A new virtual reality training tool is putting Illawarra disability support staff in the picture.
House With No Steps has spent 12 months developing the prototype after a $200,000 grant from the National Disability Services’ innovative workforce fund.
Developers received input from dozens of support workers to learn about the kinds of real-life situations they are placed in – and how to replicate that in a virtual world.
HWNS strategic innovation lead Angela Meyer said the tool was now being piloted with workers in the Illawarra, before it was rolled out nationally.
“We’d seen examples of virtual reality used in other industries, such as emergency services and hospitals,” she said.
“Places where people are dealing with risky situations but where they didn’t want to throw employees into those risky situations in order to train them.
“So we wanted to see how we might utilise the technology to support our workforce, and help them learn about high risk situations in a safe and realistic way.”
The new VR prototype was developed in partnership with UNSW and the Centre for Social Impact. Once the worker puts on the ‘goggles’ they find themselves in a room – with one or more clients and other workers – where an incident unfolds.
“Disability support workers face a number of situations they need to be prepared for,” Ms Meyer said.
“These include a range of medical emergencies – for instance if someone has a seizure or if they faint. They can also include situations where they have to deal with challenging behaviours, where things can escalate quite quickly.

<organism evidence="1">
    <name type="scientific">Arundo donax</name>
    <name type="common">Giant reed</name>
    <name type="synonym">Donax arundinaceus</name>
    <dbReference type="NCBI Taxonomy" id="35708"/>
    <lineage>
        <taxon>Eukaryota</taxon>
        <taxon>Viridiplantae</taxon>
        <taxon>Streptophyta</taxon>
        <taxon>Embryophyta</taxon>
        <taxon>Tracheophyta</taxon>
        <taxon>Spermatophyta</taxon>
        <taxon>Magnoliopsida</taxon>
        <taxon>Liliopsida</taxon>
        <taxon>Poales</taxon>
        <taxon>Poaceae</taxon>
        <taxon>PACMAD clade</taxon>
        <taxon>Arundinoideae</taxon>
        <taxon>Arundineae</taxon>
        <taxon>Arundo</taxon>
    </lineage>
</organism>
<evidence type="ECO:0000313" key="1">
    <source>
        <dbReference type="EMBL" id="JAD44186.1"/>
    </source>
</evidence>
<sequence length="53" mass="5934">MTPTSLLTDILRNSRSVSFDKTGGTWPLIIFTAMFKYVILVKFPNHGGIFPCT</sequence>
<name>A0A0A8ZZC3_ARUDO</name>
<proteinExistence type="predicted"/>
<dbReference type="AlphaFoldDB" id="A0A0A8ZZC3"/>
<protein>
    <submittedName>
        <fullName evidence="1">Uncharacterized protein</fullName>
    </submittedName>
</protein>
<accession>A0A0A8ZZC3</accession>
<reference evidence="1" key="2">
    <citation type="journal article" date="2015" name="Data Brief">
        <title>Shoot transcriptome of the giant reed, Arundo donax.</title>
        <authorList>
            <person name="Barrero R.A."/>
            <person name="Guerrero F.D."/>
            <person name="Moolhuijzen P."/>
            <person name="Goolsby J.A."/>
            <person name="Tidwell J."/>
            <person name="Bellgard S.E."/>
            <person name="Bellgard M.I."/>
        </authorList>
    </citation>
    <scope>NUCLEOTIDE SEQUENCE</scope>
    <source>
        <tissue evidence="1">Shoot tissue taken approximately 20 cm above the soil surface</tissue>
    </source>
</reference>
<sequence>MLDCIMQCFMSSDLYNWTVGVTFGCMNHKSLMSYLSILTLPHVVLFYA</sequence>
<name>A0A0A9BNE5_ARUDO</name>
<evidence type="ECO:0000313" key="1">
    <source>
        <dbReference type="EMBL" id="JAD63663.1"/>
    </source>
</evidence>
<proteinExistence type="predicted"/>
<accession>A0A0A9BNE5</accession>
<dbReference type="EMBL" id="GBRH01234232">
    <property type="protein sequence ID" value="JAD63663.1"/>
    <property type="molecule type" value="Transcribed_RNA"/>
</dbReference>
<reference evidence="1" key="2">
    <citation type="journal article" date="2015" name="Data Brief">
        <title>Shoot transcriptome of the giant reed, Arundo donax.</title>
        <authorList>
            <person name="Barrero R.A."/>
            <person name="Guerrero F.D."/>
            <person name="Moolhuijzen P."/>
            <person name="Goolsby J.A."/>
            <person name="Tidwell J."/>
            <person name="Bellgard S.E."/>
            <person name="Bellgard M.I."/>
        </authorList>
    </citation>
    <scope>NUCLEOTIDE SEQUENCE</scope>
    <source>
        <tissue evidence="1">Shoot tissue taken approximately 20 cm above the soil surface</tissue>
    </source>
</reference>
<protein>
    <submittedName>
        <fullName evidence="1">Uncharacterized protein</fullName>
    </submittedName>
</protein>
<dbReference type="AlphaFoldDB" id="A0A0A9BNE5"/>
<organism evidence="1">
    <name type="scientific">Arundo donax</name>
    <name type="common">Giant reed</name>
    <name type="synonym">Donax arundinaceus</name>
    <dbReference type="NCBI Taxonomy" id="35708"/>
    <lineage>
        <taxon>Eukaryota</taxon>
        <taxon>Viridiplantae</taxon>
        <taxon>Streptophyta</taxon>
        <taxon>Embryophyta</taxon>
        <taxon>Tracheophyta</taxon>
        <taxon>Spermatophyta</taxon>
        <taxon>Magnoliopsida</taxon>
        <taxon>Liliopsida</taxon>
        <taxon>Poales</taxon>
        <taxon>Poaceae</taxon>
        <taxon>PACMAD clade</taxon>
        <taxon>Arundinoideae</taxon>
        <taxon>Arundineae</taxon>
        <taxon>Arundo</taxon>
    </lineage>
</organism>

“What’s really unique about virtual reality, is it gives workers the experience of being there – so they get that visceral sense of their heart rate quickening, and that intake of breath.
“That physical and emotional response just doesn’t happen with other forms of training, such as role play.”
It’s an observational tool – workers are put in the middle of the scene, they witness what happens and the staff talk to them, but they cannot talk back or take action.
“It’s not interactive, it’s not like a game,” Ms Meyer said. “But it gives them an experience of stepping into a risky incident that’s happening, and see how different actions might have different results.”
The tool is planned to be used for new employees, as well as in further development for existing staff.
“We don’t see a lot of technology being used in the disability space, so this is quite exciting,” Ms Meyer said.